CENTREVILLE, MS (WAFB) - Some residents in Centreville, Mississippi claim alligators are taking over their properties. They believe their neighbor, ExxonMobil, is raising reptiles and letting them run wild.
Tom Christmas, his wife and their neighbors claim alligators are gnawing away at property and threatening their livestock and pets.
In December 2003, the Christmas' bought a 35-acre plot of land with hopes of building a home in Centreville. Christmas said when they started clearing the land, alligators started creeping onto his property.
"I started noticing alligators and couldn't figure out where they were coming from," Christmas said.
The property includes two large ponds and is home to horses, cattle and dogs.
Tom admitted he knew there were alligators in the area, but he said he didn't know the property next door, which is owned and maintained by ExxonMobil, was infested with them until one of his dogs ventured over. He said when he went to go fetch his pet, an ExxonMobil employee stopped him.
"We've got to get him quick he mentioned. He said they got alligators here and I started seeing signs on the property by the ponds," Christmas said.
The signs on the former refinery waste disposal site read "No fishing; caution snakes and alligators in the area."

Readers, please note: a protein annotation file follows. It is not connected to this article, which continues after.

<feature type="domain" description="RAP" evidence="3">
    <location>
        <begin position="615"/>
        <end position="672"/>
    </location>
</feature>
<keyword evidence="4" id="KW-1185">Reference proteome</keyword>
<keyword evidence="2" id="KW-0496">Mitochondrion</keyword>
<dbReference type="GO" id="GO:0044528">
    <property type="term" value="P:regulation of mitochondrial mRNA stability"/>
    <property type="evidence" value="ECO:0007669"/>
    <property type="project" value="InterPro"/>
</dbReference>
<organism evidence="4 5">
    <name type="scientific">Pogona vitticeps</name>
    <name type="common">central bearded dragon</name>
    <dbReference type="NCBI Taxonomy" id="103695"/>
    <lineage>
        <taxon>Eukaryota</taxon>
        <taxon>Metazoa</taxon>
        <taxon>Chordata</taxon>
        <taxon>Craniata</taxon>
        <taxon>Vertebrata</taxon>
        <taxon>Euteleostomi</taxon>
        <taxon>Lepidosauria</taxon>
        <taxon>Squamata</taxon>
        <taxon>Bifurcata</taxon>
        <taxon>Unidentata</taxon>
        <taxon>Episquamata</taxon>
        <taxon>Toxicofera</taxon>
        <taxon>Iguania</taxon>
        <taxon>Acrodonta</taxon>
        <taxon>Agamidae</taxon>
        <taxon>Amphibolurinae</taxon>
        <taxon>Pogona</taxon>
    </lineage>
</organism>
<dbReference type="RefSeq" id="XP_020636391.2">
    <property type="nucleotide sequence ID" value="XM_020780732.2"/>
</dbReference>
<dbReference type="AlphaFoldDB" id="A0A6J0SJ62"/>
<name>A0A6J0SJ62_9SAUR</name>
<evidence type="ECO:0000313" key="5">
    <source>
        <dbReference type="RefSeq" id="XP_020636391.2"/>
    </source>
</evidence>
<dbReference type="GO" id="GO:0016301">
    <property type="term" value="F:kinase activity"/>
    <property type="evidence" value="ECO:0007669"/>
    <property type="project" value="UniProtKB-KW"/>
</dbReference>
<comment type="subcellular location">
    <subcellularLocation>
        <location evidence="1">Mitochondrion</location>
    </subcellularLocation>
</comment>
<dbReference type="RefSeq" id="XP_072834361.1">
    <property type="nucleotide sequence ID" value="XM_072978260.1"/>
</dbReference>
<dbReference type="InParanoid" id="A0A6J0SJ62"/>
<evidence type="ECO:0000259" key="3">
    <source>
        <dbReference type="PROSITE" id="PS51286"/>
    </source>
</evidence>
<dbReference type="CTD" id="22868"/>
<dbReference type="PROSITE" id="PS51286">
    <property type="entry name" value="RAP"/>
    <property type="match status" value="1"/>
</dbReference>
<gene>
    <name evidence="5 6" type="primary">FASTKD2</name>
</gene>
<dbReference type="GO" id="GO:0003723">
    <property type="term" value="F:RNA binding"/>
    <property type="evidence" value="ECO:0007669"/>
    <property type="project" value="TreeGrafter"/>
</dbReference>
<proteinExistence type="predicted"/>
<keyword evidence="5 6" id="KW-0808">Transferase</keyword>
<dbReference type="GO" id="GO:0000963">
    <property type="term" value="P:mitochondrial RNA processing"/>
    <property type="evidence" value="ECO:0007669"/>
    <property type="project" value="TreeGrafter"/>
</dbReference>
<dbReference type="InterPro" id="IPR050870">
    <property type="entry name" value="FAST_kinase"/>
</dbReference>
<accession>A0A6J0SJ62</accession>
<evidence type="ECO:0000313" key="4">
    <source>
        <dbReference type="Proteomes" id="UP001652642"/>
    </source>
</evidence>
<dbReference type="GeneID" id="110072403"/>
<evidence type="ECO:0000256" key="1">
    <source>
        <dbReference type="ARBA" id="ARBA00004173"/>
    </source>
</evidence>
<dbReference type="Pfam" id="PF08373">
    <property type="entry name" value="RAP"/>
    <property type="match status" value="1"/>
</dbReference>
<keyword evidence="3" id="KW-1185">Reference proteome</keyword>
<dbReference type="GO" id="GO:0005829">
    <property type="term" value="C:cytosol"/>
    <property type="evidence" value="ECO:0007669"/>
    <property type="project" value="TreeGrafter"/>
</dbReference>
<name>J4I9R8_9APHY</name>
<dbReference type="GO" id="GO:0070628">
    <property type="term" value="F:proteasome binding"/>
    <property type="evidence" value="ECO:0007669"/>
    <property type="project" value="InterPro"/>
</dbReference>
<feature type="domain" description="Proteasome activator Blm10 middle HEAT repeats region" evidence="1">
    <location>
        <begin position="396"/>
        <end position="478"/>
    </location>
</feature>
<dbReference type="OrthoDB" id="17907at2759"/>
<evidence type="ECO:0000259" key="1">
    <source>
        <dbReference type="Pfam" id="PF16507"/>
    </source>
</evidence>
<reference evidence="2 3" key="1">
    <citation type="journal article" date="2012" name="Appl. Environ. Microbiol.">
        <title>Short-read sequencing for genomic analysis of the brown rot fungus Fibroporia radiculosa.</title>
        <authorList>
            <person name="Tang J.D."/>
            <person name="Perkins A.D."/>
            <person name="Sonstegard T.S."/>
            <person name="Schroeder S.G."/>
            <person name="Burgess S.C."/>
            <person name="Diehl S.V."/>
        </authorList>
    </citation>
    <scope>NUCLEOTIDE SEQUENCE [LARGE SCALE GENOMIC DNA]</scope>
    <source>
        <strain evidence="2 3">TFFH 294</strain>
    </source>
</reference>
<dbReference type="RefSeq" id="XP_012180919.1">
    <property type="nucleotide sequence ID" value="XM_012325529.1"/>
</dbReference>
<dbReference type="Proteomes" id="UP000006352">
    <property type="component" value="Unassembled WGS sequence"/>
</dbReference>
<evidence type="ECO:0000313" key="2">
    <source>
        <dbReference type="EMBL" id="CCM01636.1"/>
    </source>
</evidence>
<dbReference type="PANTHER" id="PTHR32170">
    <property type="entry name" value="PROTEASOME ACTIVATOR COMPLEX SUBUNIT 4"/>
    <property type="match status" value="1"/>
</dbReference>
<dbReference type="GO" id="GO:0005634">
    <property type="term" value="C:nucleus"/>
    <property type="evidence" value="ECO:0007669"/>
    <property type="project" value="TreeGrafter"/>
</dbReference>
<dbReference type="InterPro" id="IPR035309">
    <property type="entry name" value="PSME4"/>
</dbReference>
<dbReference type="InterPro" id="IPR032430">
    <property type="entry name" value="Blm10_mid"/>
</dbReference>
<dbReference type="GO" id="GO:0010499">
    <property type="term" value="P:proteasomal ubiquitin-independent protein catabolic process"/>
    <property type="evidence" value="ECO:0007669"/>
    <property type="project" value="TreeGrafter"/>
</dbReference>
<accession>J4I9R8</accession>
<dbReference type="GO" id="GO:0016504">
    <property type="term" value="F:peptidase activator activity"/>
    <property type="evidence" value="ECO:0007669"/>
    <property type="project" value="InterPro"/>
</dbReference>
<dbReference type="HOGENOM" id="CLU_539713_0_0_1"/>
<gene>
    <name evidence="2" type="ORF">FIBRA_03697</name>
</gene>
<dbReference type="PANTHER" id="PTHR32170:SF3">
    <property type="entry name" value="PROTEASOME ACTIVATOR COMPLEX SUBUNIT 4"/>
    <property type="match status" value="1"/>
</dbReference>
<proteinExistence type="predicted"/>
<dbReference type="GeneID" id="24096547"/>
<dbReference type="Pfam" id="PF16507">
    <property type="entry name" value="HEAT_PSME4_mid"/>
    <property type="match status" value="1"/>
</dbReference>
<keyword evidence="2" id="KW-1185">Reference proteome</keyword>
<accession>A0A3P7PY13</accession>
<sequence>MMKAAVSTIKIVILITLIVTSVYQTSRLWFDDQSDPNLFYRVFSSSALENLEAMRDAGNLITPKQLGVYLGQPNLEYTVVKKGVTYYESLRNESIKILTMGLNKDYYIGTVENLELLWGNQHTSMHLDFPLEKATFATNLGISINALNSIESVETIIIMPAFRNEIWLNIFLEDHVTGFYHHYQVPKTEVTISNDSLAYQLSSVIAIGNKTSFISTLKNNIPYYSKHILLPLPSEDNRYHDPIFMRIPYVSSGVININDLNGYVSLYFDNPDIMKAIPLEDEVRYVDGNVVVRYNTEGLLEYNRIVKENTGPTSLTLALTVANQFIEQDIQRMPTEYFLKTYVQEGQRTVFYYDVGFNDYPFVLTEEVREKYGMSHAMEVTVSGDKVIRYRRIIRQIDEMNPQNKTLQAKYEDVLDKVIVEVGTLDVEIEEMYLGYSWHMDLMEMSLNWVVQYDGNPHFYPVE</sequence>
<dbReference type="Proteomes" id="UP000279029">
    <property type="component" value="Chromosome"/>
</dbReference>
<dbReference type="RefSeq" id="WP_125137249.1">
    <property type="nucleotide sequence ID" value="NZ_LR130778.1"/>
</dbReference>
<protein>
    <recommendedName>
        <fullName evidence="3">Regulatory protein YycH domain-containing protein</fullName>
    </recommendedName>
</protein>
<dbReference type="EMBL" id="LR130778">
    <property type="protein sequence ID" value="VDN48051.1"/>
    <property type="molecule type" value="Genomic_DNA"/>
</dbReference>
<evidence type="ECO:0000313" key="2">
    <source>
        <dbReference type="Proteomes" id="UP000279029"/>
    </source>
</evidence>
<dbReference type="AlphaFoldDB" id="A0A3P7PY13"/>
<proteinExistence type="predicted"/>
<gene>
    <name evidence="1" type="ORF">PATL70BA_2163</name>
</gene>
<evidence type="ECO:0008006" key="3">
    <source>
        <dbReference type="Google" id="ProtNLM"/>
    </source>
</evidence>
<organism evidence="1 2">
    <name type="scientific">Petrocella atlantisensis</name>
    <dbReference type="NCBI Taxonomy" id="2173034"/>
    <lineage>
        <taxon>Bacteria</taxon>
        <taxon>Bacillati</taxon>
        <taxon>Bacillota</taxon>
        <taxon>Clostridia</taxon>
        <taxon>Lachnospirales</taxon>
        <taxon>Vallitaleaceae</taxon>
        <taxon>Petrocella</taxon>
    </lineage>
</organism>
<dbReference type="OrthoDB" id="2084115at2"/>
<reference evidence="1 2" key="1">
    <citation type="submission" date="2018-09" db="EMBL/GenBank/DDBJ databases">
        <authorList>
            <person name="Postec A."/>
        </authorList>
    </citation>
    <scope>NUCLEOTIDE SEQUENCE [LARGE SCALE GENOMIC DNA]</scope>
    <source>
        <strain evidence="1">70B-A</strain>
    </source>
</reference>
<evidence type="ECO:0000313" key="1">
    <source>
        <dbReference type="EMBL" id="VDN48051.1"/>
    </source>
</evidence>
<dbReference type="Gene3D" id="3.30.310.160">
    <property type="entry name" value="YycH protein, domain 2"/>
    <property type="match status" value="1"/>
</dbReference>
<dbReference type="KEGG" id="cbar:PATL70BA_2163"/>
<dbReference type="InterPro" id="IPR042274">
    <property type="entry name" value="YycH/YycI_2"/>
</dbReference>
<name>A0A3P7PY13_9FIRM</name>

9News didn't see any the day we visited, but neighbors agree the reptiles are lurking I in the overgrown shrubs behind the fence.
Louis Franklin lives next door.
"I see them quite often. Some is like five feet. We have seen some like 14 feet long," Franklin said.
"I'm telling you they steady coming. I see an eight foot today, a seven foot the next day. They going and coming," Christmas said.
According to court documents, Exxon put up a reinforcement fence back to keep the alligators on its property. But residents said it's not working.
"You can go to the back part of my land and you can see where they dug at. They dig," Franklin said.
In 2008, the Christmas' filed suit against ExxonMobil alleging their property had been contaminated with runoff from the land farm and that the Exxon property was infested with alligators.
A Mississippi trial court ruled that while it is clear there are "many, many alligators" on the property, there is no evidence the gators are trespassing. The Christmas' appealed, but in 2011 the appellate court kicked the suit back to the trial court.
The Christmas' and their neighbors just want the gators gone.
"It's dangerous. I used to sit outside a long time ago and lay on my picnic table and go to sleep or whatever. Now you can't do it," Franklin said.
"I don't feel comfortable with the alligators out here, bringing my grand kids or any family members to fish or enjoy the pond," Christmas said.
"I'm hoping someone will come capture them or give us some type of relief," Vera McCray said.
ExxonMobil issued the following statement, "Following the requirements of Mississippi procedure, ExxonMobil has filed a motion for rehearing and awaits the Court's decision. Whether ExxonMobil appeals to the supreme court depends on the outcome of the motion for rehearing."